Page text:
The Internet can leave the truth-seeker feeling pretty hopeless. For every website that says one thing, you can find another that says the opposite. How can you find the truth in over a billion websites of he-said/she-said?
#4: How does the website deal with its ideological opponents?
First, consider its treatment of the opponents as human beings. Does the website demonize them or treat them with respect? A person who insults his opponents probably does so in order to conceal the fact that his rational arguments are weak. If his arguments were strong, he would want to remain calm and kind so that his arguments would shine as jewels in a velvet case.
For example, consider this article at Answers in Genesis (AiG), a creationist website: The Creator Clearly Seen. It is AiG’s attempt to explain why some people don’t believe in God.
If you don’t believe in God, AiG’s diagnosis of what’s in your head will surprise you: you do believe in God! How do they know? Because “God placed a knowledge of Himself within all men — inside their minds, in their hearts, in the very core of their being” (see Romans 1:19) However, unbelievers like you “try to appease their conscience and justify their sin, [therefore] they must suppress their knowledge of God.”
If you stop to think about all the levels of insult toward unbelievers in that line of thought, your head will spin right off your neck.
In my experience, this sort of insult correlates with several things that should prompt us to raise our guard:
- Failure to adequately consider the arguments of the other side. (“Why should we listen to them? They’re evil!”)
- An ends-justify-the-means handling of evidence. (“We know we’re right, so if we cut a few epistemological corners, it’s in the service of a good cause.”)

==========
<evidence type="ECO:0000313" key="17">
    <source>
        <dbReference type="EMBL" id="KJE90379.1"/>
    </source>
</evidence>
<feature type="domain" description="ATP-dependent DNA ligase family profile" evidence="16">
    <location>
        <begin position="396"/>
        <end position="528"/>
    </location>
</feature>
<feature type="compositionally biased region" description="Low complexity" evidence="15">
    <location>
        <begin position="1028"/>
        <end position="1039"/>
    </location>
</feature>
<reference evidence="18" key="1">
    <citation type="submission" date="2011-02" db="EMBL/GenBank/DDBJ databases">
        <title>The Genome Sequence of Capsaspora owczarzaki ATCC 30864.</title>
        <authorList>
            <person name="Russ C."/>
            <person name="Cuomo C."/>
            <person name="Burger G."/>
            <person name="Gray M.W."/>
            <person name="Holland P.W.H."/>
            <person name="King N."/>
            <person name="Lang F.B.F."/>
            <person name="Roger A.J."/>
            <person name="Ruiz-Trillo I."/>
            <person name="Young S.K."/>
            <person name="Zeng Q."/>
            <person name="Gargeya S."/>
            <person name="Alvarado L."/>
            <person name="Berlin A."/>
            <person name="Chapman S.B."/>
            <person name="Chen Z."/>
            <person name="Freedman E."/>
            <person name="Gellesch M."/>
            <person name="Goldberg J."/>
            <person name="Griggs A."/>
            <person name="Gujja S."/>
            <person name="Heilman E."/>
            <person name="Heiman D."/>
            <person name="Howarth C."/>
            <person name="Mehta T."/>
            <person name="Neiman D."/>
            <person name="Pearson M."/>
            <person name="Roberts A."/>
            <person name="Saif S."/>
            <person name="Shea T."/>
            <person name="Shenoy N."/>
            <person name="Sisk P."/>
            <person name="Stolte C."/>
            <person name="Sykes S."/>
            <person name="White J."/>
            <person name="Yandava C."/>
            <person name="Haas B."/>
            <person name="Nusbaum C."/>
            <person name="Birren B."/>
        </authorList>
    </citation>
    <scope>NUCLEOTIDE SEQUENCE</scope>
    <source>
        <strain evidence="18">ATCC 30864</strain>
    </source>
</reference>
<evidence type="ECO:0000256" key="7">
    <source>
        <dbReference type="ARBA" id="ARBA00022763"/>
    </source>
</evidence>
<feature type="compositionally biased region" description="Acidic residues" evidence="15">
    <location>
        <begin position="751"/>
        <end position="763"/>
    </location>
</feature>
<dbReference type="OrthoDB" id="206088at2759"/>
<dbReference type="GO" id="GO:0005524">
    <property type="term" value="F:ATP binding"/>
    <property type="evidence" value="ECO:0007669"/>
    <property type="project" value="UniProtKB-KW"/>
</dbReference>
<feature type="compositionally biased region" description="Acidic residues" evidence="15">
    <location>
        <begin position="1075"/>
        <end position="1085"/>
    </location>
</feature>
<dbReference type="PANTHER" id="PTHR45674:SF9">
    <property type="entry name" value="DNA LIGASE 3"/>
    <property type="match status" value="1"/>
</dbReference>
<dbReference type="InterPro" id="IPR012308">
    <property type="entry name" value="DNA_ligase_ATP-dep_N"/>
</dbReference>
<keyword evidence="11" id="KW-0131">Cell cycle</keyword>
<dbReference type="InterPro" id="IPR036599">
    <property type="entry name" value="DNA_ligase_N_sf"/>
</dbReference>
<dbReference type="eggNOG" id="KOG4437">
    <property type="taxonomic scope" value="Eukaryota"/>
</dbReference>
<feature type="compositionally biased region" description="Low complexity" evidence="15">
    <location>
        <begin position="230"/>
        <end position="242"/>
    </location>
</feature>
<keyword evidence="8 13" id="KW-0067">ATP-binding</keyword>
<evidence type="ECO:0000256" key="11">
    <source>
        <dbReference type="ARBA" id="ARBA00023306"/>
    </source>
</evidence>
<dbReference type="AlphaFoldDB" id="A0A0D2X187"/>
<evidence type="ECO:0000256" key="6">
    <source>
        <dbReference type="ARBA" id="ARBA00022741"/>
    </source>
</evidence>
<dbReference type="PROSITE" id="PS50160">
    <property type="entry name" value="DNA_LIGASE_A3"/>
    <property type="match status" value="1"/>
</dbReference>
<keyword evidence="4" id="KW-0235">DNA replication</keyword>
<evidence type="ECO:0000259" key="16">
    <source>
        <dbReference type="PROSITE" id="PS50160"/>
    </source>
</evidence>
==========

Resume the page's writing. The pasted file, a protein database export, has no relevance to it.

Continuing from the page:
- Suppression of one’s very reasonable doubts. (“This doesn’t make sense to me, but I don’t want to be a bad person.”)
- Social pressure to enforce conformity. (“If I change my mind, I will lose all my friends. They will think I’m wicked.”)
So the first aspect of Rule #4 is to see how a website treats its opponents as human beings. The second is so see how it treats its opponents’ arguments.
You can learn a lot about a website’s trustworthiness by following the references it gives to its opponents’ work. You may be surprised at how often the opponent is quoted out of context or made to say things he never intended.
Not to pick excessively on creationists, but I wrote a whole post about their quotations of Yale professor Harold Morowitz’s statement that “the [probability of] formation of one E. coli bacteria in the universe [is…] one in 10 to the power of 100 billion.” Therefore, they say, God must have created life. As you can read in that post, professor Morowitz’s actual argument is that it’s quite possible that life is a chemical inevitability: that “life had to emerge on the earth, that at least the early steps would occur in the same way on any similar planet, and that we should be able to predict many of these steps from first principles of chemistry and physics together with an accurate understanding of geochemical conditions on the early earth.” To discover Dr. Morowitz’s actual intent was as simple as googling around a bit.
In conclusion, although both truth and falsehood abound on the Internet, to sort one from the other is not a hopeless task if you’ll put in the effort.